It can be difficult to find time to finish a video game, especially if you only have a few hours a week to play. In our biweekly column Short Play we suggest video games that can be started and finished in a weekend.
Gato Roboto opens with what has to be the worst possible outcome of a cat stepping on a Keyboard: The missep causes a space to crash into a mysterious abandoned planet. For players, though, it's a great outcome, because you get to play a streamlined Metroid game as a cat in a suit.
After crashing, Kiki the cat's owner and partner Gary is pinned down on their ship. Unable to do anything except communicate with Kiki, send it off to find a way for them to get off the planet. What is Kiki is a dilapidated, abandoned lab full of both normal creatures like frogs and squids, but also strange ones like flamethrower robots and carnivorous plants that all seem to stop here.
Inside the mech, Kiki has access to a blaster weapon that can only fire in three directions (forward, up and down) and whose shots only travel a short distance before disappearing. This forces you to get fairly close to enemies in order to destroy them. Luckily, the me also provides Kiki with some amount of protection, letting here take a number of hits before she is killed. Meanwhile, if she's outside the suit, she'll be killed with only a single hit from anything. She also can attack anything outside of me, but is faster, more nimble, and able to climb up walls.
Much of the game comes from playing with this discrepancy between Kiki in the suit versus out of it. After the opening section, which acts as a tutorial for both the cat and mech forms of Kiki, the game opens up into three different sections that can be tackled in any order. Each is geared around exploring specific aspects of this dynamic: one is predominantly focused on using only the mech, another on Kiki out of the mech, and the other has a little of both with the addition of a cat-sized submarine she can also pilot These sections are incredibly well-designed, with each area feeling purposeful. A very subtle and clever thing the game does is introduce new enemies in a sort of controlled environment. There are a number of places where you are locked in a room until you defeat all the enemies, and in a lot of them, they'll be able to see you for the first time either alone or with a few very basic baddies. This allows you to find the new enemy's behavior in such a way that it can quickly include it in tricky room layouts or enemies without confusing you.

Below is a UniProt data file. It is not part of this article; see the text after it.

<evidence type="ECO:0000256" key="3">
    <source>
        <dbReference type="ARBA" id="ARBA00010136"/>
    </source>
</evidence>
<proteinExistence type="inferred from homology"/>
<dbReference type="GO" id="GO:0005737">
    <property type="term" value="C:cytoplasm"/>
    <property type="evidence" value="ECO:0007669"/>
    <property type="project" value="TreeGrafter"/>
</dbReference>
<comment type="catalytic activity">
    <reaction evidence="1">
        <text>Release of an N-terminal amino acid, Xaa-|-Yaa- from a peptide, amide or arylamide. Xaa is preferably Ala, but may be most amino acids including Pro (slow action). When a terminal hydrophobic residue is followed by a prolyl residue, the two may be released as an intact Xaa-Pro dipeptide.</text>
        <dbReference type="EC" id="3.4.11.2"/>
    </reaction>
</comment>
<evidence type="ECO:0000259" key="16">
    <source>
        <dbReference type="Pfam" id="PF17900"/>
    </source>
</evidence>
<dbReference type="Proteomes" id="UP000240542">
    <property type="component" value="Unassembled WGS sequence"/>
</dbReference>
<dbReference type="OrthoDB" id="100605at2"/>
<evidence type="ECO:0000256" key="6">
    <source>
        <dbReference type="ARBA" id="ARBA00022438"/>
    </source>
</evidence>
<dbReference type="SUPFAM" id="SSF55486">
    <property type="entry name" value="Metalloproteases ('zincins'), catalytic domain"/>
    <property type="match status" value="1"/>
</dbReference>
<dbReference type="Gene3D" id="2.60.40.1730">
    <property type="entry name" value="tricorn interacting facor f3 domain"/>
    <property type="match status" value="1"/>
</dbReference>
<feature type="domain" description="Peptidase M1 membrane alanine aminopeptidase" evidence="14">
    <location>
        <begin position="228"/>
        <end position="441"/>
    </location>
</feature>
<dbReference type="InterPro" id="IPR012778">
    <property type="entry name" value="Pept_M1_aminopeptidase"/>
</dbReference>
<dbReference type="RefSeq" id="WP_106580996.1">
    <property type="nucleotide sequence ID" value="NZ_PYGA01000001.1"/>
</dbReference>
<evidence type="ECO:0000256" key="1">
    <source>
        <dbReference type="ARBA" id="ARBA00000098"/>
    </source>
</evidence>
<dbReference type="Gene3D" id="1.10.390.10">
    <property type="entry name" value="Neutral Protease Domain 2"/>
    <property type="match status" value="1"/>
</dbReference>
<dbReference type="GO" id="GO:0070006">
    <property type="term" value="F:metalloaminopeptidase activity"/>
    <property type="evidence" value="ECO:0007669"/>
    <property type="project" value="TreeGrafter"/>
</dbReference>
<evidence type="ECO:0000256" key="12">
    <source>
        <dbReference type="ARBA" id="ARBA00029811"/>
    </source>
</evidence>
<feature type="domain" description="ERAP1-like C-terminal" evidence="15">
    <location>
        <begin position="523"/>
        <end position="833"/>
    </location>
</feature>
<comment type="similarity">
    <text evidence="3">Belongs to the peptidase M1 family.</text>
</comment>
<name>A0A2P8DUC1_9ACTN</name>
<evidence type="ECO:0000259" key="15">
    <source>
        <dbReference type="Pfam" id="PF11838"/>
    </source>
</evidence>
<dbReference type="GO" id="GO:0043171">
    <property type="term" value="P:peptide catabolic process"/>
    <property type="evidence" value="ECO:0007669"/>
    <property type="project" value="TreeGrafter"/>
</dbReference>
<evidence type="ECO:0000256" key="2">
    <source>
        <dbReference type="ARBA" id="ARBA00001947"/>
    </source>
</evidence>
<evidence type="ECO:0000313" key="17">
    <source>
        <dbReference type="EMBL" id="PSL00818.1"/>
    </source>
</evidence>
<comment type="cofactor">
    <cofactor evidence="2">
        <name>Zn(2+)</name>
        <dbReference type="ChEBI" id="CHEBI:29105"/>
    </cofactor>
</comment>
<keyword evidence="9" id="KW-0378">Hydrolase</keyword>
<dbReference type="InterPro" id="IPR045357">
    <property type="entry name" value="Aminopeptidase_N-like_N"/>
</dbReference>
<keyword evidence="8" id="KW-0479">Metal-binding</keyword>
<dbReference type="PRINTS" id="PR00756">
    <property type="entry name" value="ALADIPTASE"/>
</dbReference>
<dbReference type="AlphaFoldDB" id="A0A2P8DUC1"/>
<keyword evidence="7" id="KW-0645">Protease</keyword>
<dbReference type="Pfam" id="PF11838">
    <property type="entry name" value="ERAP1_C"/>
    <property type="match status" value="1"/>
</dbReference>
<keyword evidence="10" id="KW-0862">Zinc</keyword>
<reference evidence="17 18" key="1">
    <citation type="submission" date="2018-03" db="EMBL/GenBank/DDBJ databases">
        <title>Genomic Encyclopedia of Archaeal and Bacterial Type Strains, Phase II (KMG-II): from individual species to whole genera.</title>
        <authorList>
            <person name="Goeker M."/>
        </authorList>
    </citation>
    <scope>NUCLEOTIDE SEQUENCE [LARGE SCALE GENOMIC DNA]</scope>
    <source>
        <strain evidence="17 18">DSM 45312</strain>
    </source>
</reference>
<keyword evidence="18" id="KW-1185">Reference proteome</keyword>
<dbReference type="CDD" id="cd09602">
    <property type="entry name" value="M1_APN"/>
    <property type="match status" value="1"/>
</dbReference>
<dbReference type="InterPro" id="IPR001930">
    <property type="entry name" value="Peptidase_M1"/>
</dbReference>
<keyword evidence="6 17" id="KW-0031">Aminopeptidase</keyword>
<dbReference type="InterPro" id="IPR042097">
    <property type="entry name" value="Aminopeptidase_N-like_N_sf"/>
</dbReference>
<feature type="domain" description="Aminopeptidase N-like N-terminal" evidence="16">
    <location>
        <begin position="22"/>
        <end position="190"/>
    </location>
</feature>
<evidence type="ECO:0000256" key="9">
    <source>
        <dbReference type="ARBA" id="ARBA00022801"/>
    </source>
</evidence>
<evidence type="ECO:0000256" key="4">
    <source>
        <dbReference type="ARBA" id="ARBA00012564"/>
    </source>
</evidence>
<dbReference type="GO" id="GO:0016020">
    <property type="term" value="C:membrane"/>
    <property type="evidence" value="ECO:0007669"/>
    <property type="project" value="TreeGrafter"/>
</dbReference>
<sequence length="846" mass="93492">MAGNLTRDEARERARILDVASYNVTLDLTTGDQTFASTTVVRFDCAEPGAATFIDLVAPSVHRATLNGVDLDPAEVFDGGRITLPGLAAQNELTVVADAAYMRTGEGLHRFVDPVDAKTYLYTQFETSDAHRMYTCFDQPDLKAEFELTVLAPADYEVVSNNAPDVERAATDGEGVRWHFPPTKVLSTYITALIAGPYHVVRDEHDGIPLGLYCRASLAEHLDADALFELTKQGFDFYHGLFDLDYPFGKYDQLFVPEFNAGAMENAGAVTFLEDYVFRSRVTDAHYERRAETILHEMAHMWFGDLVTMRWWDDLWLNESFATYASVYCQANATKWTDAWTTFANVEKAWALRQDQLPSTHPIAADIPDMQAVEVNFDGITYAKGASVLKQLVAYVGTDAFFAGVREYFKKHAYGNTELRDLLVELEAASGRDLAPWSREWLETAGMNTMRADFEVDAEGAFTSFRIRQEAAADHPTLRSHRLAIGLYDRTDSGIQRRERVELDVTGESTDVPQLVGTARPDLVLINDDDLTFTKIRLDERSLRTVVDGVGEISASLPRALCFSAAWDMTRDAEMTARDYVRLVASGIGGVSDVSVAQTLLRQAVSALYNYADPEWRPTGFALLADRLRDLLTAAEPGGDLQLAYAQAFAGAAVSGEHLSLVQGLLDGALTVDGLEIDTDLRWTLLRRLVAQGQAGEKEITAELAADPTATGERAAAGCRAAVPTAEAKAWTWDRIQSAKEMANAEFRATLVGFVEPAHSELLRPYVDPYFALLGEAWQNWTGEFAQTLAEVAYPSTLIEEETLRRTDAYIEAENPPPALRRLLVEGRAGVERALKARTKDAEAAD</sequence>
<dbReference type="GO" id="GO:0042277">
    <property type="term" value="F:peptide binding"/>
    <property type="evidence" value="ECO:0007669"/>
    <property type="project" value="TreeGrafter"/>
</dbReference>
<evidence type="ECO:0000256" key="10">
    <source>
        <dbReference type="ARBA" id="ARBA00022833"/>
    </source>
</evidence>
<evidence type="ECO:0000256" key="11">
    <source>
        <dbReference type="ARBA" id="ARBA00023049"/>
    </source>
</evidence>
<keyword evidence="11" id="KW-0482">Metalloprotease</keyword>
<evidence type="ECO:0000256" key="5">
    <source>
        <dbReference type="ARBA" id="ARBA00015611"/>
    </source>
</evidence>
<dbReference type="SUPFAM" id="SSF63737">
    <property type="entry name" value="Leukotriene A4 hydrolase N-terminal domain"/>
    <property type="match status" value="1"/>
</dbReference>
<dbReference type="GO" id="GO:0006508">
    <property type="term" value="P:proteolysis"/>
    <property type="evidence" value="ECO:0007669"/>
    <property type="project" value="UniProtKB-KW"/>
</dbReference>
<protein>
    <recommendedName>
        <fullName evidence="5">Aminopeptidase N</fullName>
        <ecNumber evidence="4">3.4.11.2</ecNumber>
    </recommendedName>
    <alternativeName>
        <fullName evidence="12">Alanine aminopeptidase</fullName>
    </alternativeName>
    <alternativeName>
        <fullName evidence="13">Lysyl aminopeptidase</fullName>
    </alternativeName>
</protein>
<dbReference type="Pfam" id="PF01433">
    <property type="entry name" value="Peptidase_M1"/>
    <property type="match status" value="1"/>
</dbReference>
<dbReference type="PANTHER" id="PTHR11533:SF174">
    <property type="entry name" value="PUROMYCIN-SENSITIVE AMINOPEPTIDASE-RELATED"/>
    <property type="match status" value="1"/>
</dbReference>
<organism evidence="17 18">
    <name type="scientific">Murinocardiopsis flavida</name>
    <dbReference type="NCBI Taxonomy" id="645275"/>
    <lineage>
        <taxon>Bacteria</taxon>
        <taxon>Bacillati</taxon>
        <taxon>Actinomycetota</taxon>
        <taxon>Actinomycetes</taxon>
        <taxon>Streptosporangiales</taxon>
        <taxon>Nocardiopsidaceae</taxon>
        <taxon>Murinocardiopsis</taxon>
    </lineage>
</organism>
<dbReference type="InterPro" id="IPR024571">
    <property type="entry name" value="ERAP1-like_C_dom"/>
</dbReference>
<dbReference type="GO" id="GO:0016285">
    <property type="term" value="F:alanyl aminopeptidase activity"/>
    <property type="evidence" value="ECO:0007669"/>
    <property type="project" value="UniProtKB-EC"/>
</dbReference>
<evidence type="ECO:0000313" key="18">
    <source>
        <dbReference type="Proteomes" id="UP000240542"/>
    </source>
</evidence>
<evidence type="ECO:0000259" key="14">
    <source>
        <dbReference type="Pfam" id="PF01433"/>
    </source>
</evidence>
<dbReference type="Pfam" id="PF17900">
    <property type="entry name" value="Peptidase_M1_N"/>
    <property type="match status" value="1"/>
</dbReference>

Gato Roboto feel concentrated. The lab feels big, but not just for the sake of being big; none of the rooms are without purpose. You always feel like you're progressing, always getting stronger and better at the game yet still being challenged in new ways. Gato Roboto could have just been on Metroid clone – from the screenshots it certainly looks like one. But there is so much work done in the game's design hidden behind its very simple black and white aesthetic.
Gato Roboto was created by doinksoft. You can get it on Nintendo Switch or on Steam (Windows) for $ 7.99. It takes about three to four hours to finish.